With manufacturing plans currently underway for the Enlight Gait Trainer independent mobility device, COO Adrian Rodriguez wrapped up what he described as “a challenging couple of weeks where one small component caused a few too many big headaches.”

As Enlighten Mobility’s lead engineer, Rodriguez advances the company’s human-centered approach to innovation – designing products for patients’ functionality and usability.

“After we have a design that meets the needs of our patients and fits clinical and regulatory parameters, we then address manufacturability – which means looking for ways to make things simpler, more durable and less expensive,” said Rodriguez.

The “small component” was key to the Enlight Gait Trainer’s innovative sit-to-stand feature – but its numerous complex parts required more problem-solving.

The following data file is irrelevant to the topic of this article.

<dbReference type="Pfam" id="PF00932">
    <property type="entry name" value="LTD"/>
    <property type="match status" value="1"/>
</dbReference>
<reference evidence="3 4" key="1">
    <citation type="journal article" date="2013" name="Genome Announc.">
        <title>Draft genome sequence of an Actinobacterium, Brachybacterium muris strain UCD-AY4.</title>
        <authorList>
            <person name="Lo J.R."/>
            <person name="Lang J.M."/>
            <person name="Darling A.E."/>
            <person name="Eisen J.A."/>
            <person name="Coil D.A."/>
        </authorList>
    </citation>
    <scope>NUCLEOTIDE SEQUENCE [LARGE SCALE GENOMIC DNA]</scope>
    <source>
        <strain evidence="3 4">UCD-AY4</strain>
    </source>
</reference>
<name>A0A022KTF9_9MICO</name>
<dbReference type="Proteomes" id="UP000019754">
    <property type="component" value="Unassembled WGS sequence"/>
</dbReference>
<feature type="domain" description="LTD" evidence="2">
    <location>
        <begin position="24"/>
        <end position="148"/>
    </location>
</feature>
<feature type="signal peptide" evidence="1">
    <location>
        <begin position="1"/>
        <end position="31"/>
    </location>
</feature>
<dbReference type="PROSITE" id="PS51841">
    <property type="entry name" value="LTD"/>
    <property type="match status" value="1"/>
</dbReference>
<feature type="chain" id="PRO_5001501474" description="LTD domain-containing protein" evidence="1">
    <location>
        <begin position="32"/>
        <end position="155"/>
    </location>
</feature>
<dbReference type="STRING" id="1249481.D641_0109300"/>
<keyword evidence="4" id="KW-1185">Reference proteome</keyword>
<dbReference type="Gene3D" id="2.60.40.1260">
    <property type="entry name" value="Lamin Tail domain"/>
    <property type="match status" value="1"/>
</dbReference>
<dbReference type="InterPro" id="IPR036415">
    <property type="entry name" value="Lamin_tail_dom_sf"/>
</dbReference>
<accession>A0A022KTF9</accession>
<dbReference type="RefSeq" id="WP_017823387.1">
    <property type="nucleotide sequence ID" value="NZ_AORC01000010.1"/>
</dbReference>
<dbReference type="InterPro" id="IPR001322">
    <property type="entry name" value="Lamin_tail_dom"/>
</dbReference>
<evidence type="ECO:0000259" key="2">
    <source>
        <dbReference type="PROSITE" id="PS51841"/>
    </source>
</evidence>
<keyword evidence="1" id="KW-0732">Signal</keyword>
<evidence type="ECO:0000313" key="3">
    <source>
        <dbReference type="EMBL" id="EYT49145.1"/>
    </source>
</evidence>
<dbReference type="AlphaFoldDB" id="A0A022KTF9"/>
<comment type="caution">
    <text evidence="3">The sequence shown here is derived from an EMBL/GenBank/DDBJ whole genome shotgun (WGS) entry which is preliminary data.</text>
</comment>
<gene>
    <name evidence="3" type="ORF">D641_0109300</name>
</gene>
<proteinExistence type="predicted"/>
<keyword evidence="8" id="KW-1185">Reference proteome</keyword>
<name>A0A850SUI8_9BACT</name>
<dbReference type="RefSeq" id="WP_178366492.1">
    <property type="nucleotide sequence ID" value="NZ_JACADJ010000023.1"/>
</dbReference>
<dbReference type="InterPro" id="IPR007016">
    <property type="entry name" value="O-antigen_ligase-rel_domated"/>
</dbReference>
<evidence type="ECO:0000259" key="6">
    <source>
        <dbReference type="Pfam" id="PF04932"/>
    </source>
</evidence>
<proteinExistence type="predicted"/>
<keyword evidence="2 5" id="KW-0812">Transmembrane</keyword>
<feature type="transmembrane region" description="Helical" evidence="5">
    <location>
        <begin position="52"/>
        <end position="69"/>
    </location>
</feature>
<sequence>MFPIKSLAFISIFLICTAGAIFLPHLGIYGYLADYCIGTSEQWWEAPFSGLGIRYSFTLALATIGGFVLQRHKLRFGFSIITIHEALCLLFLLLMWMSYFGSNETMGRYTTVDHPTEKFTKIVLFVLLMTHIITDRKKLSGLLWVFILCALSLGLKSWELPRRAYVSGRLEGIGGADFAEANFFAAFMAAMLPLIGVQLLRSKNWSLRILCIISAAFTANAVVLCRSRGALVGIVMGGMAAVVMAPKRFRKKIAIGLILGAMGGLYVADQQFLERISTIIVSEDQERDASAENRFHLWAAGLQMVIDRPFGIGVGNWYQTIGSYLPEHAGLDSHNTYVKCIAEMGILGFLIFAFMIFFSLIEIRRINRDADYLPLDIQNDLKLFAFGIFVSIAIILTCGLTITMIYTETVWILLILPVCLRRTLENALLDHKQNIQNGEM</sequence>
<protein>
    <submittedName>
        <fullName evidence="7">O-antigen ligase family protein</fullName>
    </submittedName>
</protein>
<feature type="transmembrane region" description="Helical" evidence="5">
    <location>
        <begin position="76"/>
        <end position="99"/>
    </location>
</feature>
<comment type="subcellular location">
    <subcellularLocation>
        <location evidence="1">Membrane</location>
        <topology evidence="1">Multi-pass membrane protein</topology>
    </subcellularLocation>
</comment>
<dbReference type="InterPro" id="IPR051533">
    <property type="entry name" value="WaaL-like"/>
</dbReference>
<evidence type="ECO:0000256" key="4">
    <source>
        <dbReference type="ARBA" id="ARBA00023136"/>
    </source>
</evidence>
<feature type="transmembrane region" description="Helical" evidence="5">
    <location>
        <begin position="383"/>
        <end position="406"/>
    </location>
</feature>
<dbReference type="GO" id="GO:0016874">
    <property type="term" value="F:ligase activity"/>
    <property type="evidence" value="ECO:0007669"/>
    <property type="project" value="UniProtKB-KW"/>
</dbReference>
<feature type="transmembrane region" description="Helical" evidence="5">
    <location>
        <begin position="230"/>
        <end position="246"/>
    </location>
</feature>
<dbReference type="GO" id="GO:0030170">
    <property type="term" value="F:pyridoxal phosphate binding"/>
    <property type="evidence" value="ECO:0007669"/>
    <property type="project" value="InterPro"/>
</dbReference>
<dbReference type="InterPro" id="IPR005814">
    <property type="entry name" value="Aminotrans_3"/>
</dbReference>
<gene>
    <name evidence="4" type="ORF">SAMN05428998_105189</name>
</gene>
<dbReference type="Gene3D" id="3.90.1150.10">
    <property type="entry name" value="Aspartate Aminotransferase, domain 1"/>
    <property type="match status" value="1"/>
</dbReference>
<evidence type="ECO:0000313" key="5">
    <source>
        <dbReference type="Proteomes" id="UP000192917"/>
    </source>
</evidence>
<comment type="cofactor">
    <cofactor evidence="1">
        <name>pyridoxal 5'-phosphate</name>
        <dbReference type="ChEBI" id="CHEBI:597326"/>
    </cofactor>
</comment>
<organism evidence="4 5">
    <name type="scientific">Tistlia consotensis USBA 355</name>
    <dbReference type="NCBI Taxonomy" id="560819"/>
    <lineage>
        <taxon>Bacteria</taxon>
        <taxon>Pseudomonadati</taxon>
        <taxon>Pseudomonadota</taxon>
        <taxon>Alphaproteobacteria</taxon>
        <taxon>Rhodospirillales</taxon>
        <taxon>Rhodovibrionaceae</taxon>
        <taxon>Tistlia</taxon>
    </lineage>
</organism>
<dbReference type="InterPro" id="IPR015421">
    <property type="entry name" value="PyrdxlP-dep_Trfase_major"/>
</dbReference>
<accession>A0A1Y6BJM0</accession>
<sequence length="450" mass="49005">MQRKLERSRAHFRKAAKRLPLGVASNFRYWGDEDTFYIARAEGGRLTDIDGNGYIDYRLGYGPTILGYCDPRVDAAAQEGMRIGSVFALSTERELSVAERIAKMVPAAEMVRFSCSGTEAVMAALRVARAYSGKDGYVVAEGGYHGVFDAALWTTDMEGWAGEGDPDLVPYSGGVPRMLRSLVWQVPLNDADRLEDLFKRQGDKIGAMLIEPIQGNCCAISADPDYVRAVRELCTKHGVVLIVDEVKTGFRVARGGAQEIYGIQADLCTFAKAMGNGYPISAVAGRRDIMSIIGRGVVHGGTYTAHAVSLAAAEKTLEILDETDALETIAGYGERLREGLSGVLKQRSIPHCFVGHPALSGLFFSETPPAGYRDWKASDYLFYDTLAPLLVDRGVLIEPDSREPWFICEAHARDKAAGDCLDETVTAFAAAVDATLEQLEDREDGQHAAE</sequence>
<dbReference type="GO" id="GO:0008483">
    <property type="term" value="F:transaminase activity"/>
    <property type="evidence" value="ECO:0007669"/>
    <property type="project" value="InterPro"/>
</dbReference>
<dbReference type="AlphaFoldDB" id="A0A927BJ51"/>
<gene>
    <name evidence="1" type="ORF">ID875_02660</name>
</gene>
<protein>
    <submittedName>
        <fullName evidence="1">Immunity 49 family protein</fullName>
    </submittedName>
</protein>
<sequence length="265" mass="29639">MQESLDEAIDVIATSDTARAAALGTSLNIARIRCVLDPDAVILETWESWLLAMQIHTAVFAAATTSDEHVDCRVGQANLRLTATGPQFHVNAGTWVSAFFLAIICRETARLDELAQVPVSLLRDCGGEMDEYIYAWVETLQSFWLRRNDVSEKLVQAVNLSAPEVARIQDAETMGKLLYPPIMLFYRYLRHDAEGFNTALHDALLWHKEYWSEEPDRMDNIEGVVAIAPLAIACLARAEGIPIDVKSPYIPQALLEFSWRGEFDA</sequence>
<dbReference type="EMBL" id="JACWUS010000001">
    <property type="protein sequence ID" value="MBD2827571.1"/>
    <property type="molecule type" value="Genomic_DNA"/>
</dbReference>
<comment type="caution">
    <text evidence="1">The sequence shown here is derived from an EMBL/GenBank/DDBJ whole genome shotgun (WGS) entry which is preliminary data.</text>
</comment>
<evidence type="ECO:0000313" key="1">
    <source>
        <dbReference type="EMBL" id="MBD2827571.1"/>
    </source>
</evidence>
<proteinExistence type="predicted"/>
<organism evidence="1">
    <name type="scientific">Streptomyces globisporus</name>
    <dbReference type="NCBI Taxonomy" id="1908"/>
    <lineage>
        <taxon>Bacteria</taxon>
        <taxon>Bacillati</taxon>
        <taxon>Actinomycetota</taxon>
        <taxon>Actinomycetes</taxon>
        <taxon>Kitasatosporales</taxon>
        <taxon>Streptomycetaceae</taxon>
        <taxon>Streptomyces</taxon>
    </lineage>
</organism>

According to Rodriguez, as a patient goes from sitting to standing in the device, the Enlight Gait Trainer is designed to bring the hips forward naturally over the knees for proper biomechanics without the help of a physical therapist required for other gait trainers.

Adrian Tinkering with Enlight Gait Trainer

“We decided that it was essential for patients to go from sitting to standing in the device completely on their own – the Enlight Gait Trainer is designed to give patients their independence, and that’s something we’re not willing to compromise,” said Rodriguez.

Backed by his experience in robotics manufacturing for Toyota, the gold standard of engineering, Rodriguez brought in several engineers and biomechanics experts to collaborate with him. From refining designs on the computer and sketching concepts on paper to manipulating the physical parts of the device, Rodriguez and his contributing team were able to make the improvements necessary for manufacturing.

“We had a great exchange of ideas and worked until we could simplify the sit-to-stand component,” said Rodriguez. “What started as a component with 64 parts is now down to a very manageable 16 parts. Best of all, we’re able to give patients exactly what they want, without compromising their independence.”